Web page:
There is a classic story of the American who was living in Japan studying martial arts. He was taught that what he was learning should never be used except in the defense of oneself or others. He took this to heart, even to the point of crossing streets to avoid contact with tough-looking hoodlums, but it was frustrating for him. He knew he was learning some cool moves, and he wanted to see how well they would work. One day, while riding a train, a large drunk man got onto the same car as our hero. The drunk was yelling and cursing at everyone, shoving people out of his way, including a pregnant woman. Our hero felt righteous anger at the drunk’s behavior and rose from his seat, drawing the offender’s attention. The drunk, fuming, started to charge. Our hero, on the opposite side of the train car settled into a stance, prepared to make short work of his attacker. Suddenly, from a seat located between the two angry men, came a thin, high pitched voice. Both men turned to see a very small old man looking right at the drunk with a big grin on his face. The old man invited the drunk to sit with him, the drunk complying out of shear confusion. The old man continued to talk with him and in short order, the drunk was in tears, describing how he had just lost his job and saw no way of keeping his home. He was afraid of telling his wife his terrible news and had gotten drunk in his grief.
Our hero watched the old man stroking the drunk as he sobbed into the old man’s chest, and he began to see what he hadn’t in his anger. There was a bigger picture that the focus of his outrage had prevented him from seeing. Because the old man had viewed the drunk with compassionate eyes, rather than angry ones, he could see the man’s suffering.
When we get angry, our narrowed focus partitions much of a situation’s context from our view. We get angry, we stop seeing someone else as a person and instead see an object of frustration. It is this objectification that makes anger so destructive. I remember seeing a video of a meeting between Jewish and Palestinian leaders. When a member of one group spoke of members of the other group, they looked anywhere but at that person. To me, that showed as much as anything that these were two groups who could not see the humanity in each other and, as a result, could not relate to each other’s position, only their own.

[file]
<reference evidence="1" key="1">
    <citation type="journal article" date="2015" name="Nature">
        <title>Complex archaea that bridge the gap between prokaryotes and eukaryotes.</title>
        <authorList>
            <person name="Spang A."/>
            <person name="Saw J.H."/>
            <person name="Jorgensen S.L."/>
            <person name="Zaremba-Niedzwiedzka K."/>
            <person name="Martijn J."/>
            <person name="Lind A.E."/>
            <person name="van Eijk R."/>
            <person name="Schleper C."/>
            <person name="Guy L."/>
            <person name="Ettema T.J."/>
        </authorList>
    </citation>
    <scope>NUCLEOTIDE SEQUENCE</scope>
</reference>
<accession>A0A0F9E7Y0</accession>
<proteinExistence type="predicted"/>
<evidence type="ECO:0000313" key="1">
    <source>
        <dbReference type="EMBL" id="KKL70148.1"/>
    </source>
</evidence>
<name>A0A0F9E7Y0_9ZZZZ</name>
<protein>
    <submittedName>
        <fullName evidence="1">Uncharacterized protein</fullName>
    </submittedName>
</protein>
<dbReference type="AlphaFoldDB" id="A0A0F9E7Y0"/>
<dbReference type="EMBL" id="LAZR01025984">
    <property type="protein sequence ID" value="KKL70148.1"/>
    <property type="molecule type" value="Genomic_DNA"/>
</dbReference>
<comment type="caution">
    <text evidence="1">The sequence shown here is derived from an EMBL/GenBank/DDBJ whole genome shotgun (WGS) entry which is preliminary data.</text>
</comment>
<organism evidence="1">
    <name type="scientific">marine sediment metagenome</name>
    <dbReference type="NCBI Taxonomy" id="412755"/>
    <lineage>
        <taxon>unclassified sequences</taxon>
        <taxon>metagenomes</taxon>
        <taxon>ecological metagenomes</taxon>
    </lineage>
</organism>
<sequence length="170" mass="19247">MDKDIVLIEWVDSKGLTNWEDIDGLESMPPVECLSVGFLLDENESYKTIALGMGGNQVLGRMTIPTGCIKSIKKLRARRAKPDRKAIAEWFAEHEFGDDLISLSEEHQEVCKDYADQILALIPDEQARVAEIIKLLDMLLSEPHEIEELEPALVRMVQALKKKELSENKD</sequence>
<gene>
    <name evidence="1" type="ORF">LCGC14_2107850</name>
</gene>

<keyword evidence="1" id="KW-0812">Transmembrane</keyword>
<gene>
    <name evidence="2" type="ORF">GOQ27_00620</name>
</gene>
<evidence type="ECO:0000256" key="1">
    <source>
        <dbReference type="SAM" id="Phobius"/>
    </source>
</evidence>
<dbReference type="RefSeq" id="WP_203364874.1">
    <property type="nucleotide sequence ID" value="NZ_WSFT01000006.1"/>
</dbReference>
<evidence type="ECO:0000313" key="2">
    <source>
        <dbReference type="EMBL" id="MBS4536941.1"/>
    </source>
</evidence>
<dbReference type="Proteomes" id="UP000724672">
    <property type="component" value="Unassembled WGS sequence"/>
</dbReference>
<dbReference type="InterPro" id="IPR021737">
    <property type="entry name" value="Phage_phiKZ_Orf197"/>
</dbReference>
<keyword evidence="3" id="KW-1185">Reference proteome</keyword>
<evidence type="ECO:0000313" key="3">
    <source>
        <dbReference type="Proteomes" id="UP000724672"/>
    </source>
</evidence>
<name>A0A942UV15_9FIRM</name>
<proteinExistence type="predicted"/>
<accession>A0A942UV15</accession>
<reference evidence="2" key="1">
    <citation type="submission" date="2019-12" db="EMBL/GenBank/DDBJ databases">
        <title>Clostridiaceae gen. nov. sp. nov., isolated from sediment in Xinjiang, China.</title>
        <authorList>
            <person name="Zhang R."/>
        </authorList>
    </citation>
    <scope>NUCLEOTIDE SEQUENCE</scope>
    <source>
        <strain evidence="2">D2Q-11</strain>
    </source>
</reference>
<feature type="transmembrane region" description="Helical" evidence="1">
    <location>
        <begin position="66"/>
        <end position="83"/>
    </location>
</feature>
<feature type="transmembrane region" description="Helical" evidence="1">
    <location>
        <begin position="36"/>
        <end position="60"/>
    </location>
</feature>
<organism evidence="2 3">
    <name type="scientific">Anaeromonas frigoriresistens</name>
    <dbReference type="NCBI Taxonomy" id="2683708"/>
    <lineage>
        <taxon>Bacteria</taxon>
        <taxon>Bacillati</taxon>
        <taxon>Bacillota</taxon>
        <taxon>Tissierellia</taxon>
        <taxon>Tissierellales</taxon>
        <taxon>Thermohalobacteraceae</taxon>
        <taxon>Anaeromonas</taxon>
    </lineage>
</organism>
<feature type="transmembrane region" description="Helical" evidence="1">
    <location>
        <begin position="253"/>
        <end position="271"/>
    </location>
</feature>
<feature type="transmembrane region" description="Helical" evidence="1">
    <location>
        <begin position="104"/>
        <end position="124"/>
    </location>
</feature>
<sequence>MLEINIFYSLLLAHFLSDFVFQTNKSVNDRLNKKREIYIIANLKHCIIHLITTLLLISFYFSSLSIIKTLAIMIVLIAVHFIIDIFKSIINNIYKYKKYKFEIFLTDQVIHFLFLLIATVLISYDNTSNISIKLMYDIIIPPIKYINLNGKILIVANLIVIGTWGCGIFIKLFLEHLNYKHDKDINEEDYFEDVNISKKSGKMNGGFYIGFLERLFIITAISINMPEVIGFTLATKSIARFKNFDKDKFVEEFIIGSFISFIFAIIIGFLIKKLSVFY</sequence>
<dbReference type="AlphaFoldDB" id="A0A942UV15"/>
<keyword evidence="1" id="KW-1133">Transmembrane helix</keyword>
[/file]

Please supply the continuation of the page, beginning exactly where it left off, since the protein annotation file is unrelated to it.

Anger, as I’ve said, is inevitable. But you can limit its destructive power by breaking the narrow focus it creates. This is done through cultivating expansive emotions such as compassion (I know, I’m a broken record on this one) and expansive mental practices such as considering as many points of view as possible before acting. When it is a safe option, engage the target of your anger in dialogue. This last option can be a risky one. If you feel anger towards someone and try to talk to them in an effort to change the situation, your narrowed focus could escalate the conflict. For dialogue to work, it is important to approach it more with an intention to understand things better, rather than to try to change them.
Interestingly, these strategies don’t just help with disarming anger of its destructive consequences. They also help with reducing the frequency and intensity of anger itself. By cultivating more expansive emotional and cognitive habits, you are less inclined to narrow your vision when confronted with difficulty. Additionally, a larger vision can help with seeing sources of conflict before they reach you and can give you insight into how those conflicts can be diffused before they fully form.